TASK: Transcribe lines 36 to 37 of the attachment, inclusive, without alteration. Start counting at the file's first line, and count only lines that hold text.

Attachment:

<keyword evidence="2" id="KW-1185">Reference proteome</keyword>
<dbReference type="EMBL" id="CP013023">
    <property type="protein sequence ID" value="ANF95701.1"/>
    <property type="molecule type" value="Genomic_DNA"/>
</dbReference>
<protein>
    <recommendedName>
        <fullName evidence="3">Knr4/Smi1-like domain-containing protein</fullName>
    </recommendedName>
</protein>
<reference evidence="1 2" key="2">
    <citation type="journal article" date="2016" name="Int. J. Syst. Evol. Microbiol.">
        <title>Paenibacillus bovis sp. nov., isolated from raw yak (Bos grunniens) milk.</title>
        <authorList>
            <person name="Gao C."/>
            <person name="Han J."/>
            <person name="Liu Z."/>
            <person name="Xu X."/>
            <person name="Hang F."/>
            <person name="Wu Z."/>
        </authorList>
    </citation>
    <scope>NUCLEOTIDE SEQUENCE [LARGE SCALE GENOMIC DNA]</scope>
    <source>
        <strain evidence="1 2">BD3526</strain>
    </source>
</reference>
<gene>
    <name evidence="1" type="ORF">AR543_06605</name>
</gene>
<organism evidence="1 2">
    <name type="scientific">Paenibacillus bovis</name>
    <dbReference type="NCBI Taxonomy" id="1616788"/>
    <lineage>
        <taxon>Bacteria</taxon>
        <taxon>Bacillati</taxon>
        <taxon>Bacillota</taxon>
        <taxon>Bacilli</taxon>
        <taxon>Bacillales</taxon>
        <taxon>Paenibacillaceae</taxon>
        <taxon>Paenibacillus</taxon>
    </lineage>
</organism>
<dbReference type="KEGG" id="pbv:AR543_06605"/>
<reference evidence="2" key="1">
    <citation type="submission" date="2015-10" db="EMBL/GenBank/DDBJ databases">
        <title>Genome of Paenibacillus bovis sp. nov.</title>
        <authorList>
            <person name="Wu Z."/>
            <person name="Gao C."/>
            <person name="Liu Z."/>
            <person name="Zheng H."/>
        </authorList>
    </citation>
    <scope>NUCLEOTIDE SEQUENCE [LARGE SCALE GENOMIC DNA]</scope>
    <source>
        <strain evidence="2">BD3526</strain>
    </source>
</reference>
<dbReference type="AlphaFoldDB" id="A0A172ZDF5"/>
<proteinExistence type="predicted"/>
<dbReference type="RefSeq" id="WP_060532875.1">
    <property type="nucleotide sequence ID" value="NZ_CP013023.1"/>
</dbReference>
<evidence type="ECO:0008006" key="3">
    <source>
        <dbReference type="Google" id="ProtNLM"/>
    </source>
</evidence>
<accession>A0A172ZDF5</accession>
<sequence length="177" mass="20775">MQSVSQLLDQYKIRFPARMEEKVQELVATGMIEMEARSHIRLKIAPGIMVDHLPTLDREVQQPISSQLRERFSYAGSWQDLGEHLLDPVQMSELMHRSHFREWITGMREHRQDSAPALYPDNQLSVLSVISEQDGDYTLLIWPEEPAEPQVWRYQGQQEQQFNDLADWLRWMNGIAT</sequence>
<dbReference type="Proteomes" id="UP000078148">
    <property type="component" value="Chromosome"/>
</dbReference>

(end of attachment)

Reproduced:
        <taxon>Bacillati</taxon>
        <taxon>Bacillota</taxon>